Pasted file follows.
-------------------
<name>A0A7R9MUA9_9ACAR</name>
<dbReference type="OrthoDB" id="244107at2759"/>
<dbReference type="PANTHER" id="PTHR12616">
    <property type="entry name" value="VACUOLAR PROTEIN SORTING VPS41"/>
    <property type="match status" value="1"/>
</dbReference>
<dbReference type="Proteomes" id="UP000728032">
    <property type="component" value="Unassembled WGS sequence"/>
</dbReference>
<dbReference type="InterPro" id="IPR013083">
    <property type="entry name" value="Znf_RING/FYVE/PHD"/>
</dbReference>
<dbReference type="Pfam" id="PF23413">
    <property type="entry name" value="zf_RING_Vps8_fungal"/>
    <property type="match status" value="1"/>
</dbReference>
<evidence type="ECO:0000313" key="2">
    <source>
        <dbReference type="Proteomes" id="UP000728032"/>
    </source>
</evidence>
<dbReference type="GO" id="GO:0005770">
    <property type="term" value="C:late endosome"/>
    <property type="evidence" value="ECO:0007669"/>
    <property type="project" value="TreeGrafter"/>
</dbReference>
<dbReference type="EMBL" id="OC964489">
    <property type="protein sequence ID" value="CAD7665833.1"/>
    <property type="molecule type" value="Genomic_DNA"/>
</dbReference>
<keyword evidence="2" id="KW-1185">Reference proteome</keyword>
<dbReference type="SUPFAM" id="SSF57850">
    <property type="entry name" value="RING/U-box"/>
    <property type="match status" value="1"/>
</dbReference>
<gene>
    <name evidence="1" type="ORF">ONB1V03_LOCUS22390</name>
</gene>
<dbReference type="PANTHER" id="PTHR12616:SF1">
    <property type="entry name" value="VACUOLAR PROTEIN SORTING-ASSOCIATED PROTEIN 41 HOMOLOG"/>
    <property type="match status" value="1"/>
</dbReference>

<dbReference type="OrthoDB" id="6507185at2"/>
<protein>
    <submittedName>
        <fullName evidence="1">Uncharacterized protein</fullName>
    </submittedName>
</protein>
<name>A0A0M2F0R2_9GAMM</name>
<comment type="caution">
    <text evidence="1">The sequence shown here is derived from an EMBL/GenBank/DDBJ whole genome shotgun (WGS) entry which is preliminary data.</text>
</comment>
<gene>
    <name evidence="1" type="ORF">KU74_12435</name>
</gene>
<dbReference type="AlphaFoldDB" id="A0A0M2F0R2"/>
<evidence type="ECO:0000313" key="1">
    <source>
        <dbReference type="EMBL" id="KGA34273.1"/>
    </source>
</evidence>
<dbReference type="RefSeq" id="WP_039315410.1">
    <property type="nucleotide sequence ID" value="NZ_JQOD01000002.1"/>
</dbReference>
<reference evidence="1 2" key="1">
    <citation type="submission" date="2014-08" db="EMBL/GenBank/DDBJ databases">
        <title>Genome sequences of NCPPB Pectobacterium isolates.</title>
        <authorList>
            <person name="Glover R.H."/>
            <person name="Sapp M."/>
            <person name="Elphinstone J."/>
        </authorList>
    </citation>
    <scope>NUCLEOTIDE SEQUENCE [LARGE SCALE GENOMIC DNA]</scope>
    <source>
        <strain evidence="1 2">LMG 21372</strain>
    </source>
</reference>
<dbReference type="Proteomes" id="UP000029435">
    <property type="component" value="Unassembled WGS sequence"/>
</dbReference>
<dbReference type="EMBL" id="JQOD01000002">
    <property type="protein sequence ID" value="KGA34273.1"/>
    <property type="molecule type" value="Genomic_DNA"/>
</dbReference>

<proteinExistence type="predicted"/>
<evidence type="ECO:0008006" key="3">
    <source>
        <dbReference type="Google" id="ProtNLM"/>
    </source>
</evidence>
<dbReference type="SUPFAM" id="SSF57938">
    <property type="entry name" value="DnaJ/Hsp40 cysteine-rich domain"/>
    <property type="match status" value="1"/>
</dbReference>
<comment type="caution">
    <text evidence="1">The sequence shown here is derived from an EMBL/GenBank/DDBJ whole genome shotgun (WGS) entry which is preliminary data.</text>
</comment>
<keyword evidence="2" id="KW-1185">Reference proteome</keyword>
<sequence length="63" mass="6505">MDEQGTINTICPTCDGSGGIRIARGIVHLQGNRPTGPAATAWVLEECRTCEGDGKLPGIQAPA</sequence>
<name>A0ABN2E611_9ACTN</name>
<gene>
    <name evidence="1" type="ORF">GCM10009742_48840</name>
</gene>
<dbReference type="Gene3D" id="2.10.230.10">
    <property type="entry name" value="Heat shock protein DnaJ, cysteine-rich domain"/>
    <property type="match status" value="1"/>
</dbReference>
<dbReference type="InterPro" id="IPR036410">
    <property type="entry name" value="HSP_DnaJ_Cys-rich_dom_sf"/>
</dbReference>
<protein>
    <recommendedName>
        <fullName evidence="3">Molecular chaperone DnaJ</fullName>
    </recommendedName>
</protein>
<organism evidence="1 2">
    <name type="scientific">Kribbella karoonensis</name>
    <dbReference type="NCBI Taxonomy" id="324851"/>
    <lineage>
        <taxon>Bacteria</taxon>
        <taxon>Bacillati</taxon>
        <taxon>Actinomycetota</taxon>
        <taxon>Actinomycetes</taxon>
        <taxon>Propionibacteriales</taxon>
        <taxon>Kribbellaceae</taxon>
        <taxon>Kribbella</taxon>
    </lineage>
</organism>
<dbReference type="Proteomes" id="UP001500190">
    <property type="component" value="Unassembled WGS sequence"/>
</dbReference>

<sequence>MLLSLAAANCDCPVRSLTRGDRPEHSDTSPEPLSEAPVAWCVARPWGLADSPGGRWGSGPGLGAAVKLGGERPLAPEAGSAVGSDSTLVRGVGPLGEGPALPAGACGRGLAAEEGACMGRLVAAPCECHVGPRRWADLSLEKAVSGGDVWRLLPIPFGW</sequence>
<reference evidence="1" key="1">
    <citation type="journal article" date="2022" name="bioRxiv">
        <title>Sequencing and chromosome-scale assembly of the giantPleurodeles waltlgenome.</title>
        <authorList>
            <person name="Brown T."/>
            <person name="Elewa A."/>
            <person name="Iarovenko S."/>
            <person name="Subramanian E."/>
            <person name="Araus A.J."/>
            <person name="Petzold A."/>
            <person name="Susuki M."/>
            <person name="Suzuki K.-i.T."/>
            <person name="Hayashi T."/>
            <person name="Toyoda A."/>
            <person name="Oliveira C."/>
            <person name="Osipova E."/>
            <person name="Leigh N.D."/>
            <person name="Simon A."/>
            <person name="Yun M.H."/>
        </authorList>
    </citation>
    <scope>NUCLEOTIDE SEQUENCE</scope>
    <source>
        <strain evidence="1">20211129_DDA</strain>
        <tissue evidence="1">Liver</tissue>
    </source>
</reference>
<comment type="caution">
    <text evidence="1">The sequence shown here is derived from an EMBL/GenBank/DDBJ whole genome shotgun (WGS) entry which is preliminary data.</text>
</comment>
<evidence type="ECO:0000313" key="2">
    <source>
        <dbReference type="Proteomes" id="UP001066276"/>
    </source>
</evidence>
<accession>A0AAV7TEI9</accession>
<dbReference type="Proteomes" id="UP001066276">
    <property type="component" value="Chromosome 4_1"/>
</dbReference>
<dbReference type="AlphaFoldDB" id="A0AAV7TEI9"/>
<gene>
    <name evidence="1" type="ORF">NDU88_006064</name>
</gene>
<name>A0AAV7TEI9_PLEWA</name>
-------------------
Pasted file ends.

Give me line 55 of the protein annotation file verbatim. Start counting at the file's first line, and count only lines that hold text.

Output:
</gene>